Intel is investing in a program to teach computer science to Oakland Unified School District high schoolers, which over the next five years will add up to $5 million.
Its goal is to send 600 high school graduates to college for computer science engineering as Intel "scholars." According to Natalie James of Tech News Today, these students will receive scholarships and have internships and jobs at Intel waiting for them after graduation.
Intel's chief diversity officer Rosalind Hudnell said:
We want parents to know: if you encourage kids going into this field, there is a job waiting for them.
Intel will be developing curriculum, training teachers, and providing technology at two high schools: Oakland Technical School and McClymonds High School.
Brian Stanley, executive director of the Oakland Public Education fund, helped work with Intel on the grant and said:
Our vision is that we will get more Oakland kids on the pathway to the jobs both of today and jobs in the future. A lot of companies nibble around the edges of training or preparing kids for the future. This is a meaningful investment that I think shows leadership from a company like Intel and it's going to be great for Oakland kids and great for Oakland teachers.
The program was announced at the Rainbow PUSH Silicon Valley Tech 2020 Summit by Intel CEO Brian Krzanich, reports Kristin Frasch of HRE Daily.
Programs like these may serve to pave the way for more minorities and women to enter the technology field, which has become one of Intel's stated goals. 71% of the children in the Oakland Unified School District come from families with a yearly income of less than $31,000 and more than 65% of its students are people of color, making it a prime target for a program aimed at raising up traditionally underserved groups.
Antwan Wilson, the superintendent of the Oakland Unified School District, said:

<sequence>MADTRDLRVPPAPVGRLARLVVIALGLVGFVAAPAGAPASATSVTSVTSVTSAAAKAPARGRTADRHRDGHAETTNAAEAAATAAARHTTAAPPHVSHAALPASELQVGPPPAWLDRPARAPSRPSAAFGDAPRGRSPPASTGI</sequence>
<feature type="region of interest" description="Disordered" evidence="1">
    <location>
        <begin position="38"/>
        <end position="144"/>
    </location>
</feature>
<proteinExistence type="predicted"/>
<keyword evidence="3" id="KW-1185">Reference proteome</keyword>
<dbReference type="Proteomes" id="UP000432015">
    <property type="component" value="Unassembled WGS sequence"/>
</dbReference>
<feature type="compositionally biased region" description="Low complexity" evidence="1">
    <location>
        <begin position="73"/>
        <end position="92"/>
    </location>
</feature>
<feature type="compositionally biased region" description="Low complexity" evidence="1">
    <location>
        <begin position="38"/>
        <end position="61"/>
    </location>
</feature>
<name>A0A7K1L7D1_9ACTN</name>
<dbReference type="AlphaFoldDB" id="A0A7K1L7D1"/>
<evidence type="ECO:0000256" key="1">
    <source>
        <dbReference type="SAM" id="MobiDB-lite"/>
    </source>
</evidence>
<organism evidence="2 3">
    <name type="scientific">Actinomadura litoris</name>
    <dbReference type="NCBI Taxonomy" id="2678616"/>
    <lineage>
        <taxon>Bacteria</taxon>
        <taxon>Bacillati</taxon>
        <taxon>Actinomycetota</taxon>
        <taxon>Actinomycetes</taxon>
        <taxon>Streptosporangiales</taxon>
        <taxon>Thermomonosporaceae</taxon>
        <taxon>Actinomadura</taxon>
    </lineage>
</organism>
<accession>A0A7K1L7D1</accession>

We look forward to really creating a national model right here in Oakland that shows how to build 21st century pathways to help students from all backgrounds excel in their careers, particularly careers in computer science and engineering.
That's what I am excited about. Our kids are going to get the opportunity to have a shot of that.
The program is in line with a new report about the "dismal" state of computer science education in California high schools, especially those that serve a large portion of low-income and/or minority students. The Level Playing Field Institute, which works to bring minorities into STEM fields, released a report entitled Path Not Found that surveyed California's 20 largest districts, writes Michelle Maitre of EdSource.
Alexis Martin, the report's author and director of research at the Level Playing Field Institute, said:
We cannot continue to have conversations about diversity in the tech industry without addressing vast gaps in opportunity for all students to gain an equitable footing in computing.
Intel also plans to increase its spending that goes to suppliers owned by minorities and women by more than sixfold to $1 billion a year by 2020. This year, 41% of Intel's hires have been women or racial minorities, writes Jessica Guynn of USA Today.
We are not fully represented on the supplier side yet because the technology and level of complexity of our supplier base is high. Some of these suppliers won't be ready. They won't have the right education or capabilities. We will lift those suppliers up.